Let’s not ask whether, in two years’ time, Amazon will deliver your last-minute Christmas shopping by octocopter. It won’t – the idea is a glorious publicity stunt.
The current objections to filling the skies with delivery drones are tremendous. The hovering robots are unreliable and likely to bump into things, and each other; the energy costs are high; and, of course, we look forward to Amazon fending off litigants after a miniature helicopter makes a hard landing somewhere inconvenient.
But while we tend to get excited and then disappointed by short-term techno-hype, the longer-term changes are often more profound than we expect. We typically lack the imagination to understand what they might be – nothing ever looks as dated as old science fiction. Regulatory obstacles are there to be surmounted: we already drive heavy chunks of metal around, killing people every day, so it is safe to assume that we will get over any safety concerns about drones.
So let us assume that they do one day cloud our skies. That brings us to a far more interesting question: not whether cheap, safe, legal drones will fetch our shopping, but what would the world look like if they did?
Prediction one: a sharper distinction between the hoarders and the minimalists. As the economist Tyler Cowen has pointed out, fast, cheap drone delivery allows you to keep low inventories. Say goodbye to overstuffed freezers and groaning bookshelves: the Ocado-copter will deliver whatever you need for tonight’s dinner party given 30 minutes’ notice. This is an unclutterer’s dream. But while some will use on-demand delivery to keep their homes free of unnecessary junk, many people are likely to order more than they can possibly use. For most of us, cheap, immediate access to stuff is simply going to mean – well, more stuff.
Prediction two: the high street might do better than you would think. Amazon’s current business model relies on vast, efficient warehouse hubs some distance from consumers. Parcels are dispatched from Amazon’s hub, reorganised at delivery hubs by Royal Mail or other couriers, then delivered to us at home. The speed and short range of drone delivery suggests that Amazon would need many more, smaller dispatch centres much closer to consumers. Other retailers already have these: they are on the high street. It remains to be seen whether a small, internet-only warehouse operating out of a business park around the back of the railway station will actually outcompete high-street shops serving double-duty as traditional retailers and drone-dispatch hubs.
Prediction three: home delivery would be just the start. Amazon would know where you were, and with a few swipes on a smartphone app, you could tell the drone to deliver to your office or, for that matter, to bring a Coke as you pause halfway around your morning jog. When you need that delivery of emergency insulin, you may not actually be at home. Amazon will not be delivering cocaine via drones – but somebody certainly will.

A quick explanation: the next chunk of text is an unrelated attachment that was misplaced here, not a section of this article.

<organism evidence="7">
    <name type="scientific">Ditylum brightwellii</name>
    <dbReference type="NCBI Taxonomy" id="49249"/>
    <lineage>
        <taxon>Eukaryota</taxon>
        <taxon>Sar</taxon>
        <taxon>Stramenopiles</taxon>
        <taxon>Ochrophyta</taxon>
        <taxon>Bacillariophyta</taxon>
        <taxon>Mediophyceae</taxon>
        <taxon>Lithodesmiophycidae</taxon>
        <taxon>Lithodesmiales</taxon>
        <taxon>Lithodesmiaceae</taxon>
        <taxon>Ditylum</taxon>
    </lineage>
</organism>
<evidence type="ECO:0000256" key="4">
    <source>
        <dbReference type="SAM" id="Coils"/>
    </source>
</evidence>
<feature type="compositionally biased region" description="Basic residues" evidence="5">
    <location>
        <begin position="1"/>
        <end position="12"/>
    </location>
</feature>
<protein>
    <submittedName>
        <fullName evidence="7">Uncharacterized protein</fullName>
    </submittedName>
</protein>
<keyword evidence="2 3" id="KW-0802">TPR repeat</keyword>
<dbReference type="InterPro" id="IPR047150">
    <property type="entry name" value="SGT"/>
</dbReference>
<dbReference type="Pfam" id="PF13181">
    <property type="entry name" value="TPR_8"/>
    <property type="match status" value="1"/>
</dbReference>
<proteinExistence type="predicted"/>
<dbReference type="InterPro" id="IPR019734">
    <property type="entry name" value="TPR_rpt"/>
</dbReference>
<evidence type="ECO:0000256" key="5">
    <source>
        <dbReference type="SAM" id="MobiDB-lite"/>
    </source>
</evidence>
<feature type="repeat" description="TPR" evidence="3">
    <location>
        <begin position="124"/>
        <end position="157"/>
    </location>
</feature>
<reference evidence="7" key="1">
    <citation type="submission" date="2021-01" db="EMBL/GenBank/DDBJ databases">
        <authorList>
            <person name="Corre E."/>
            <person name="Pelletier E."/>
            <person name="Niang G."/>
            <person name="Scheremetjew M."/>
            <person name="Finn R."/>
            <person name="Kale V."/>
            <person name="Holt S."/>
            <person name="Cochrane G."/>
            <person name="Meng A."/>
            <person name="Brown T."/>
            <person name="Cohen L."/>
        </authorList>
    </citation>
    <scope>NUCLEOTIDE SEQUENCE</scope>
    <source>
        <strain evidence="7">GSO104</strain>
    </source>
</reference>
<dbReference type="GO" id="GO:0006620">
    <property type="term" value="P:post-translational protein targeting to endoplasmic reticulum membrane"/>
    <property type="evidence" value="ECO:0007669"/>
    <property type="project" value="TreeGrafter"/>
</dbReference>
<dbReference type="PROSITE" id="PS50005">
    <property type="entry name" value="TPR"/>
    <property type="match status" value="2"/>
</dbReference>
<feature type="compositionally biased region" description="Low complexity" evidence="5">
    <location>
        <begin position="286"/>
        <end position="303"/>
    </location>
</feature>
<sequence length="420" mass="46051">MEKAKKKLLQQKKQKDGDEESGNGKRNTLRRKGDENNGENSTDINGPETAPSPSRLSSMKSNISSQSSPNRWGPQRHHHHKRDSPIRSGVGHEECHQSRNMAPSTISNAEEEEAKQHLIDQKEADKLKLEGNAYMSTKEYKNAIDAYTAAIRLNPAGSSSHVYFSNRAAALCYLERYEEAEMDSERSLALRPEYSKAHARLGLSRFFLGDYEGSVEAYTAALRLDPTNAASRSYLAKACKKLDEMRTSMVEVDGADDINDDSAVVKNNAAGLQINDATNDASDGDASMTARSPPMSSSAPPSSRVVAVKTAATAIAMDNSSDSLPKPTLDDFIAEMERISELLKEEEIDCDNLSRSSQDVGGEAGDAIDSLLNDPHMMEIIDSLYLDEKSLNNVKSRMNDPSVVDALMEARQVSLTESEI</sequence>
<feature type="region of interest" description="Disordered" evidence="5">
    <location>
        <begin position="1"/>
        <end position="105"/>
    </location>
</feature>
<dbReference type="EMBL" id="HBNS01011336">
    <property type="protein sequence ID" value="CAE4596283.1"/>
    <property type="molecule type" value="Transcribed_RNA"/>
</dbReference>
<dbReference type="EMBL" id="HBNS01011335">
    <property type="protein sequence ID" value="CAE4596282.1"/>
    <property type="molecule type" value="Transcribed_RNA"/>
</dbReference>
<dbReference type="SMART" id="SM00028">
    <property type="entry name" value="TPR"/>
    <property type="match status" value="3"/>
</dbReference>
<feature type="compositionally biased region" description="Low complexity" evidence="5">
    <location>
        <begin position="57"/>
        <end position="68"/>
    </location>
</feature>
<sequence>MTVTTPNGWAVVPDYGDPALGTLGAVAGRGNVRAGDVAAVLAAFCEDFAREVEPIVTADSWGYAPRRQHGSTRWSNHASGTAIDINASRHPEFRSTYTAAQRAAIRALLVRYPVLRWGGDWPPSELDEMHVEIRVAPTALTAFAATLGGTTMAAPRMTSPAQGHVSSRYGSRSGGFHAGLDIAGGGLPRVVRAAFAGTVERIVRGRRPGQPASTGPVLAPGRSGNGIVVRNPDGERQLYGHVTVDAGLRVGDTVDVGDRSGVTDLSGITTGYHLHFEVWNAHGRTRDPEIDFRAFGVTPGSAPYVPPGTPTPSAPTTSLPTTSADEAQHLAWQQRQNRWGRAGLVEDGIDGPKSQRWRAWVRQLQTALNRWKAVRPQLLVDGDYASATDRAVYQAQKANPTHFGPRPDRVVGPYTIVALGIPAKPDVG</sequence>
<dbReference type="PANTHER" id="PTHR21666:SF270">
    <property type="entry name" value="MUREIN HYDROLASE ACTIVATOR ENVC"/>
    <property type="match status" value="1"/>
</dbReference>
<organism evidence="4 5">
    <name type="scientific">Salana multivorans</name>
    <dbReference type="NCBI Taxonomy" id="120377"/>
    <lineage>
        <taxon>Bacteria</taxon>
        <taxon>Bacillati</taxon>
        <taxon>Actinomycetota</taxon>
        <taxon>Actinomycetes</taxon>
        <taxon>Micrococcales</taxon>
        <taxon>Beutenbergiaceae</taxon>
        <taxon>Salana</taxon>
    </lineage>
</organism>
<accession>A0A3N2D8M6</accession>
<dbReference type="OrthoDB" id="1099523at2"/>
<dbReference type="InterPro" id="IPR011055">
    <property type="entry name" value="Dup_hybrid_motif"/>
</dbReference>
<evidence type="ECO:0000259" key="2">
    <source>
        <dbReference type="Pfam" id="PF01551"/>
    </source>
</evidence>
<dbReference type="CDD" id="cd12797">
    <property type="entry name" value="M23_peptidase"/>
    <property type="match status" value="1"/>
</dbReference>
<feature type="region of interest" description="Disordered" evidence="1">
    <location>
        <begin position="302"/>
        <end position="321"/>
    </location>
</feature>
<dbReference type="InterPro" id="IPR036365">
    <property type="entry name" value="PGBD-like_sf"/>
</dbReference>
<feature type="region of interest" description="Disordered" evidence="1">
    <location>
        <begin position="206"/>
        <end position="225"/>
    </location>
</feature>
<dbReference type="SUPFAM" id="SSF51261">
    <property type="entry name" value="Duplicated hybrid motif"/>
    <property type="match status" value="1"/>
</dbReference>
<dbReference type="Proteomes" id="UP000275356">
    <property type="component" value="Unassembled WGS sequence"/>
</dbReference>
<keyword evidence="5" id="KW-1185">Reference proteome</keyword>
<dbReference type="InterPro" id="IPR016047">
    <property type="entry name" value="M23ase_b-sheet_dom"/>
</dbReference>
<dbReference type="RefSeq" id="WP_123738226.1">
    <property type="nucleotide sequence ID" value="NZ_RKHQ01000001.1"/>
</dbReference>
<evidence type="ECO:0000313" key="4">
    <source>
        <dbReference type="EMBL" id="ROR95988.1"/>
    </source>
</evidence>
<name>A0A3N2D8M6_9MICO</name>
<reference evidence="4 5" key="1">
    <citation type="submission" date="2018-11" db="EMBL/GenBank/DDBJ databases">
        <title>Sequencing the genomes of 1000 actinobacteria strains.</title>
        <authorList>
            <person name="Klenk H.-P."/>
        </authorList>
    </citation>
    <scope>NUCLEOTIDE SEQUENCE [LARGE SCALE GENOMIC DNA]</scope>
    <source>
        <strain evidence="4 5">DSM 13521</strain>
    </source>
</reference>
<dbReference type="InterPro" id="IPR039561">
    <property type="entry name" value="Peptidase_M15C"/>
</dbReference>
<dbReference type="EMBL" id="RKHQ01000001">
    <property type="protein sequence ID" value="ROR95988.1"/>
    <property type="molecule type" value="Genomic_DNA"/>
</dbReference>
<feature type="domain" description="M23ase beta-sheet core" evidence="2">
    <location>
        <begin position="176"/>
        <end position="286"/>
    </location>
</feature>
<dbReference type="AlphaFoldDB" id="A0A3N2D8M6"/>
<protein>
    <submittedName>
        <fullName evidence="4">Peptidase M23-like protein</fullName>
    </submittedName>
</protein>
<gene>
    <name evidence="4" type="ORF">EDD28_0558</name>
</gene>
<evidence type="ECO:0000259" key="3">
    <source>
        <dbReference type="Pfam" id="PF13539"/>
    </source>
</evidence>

Prediction four: the real benefits may come from sharing logistics, with each individual retailer or restaurateur being able to book a slot on the drone mother ship at little notice for a low fee. (Would it be an airship? Or, more prosaically, just a robot-driven lorry that cruises slowly around the neighbourhood?) Amazon – and Google, which has pioneered self-driving cars and this week announced a push into robotics – have been pioneers in “cloud computing”, where smaller players rent computer power as a service from the big boys. The swarm of currycopters may be a less metaphorical cloud – a service that anyone needing a quick delivery can rent on a whim.
Prediction five: the suburbs will benefit. Amazon’s publicity video shows a drone flying over open countryside, but the drones seem more likely to work in urban areas. Whether anyone who lives in Brooklyn or Bloomsbury will really get excited about 30-minute delivery times is an open question: you only have to walk out of the front door to have easy access to most of what you might want in a hurry. Yet those who live on the outskirts of big population centres will see the benefits of not having to get in the car and drive to a hypermarket.
Prediction six: maybe things will not really change after all. If, 15 years ago, I promised you cheap next-day delivery of almost any product you could imagine, convenient and reliable grocery delivery, and the online streaming of cheap or free video and music, you would have predicted a retailing earthquake. What is really surprising about the high street is how little it has changed. My own local high street lost a Virgin Megastore and a Borders, but the gaps have been filled by fast-fashion retailers and a Tesco Metro.
In fact, the only prediction of which I am truly confident is that whatever the really important change will be, it will take most of us by surprise.
First published in the Financial Times.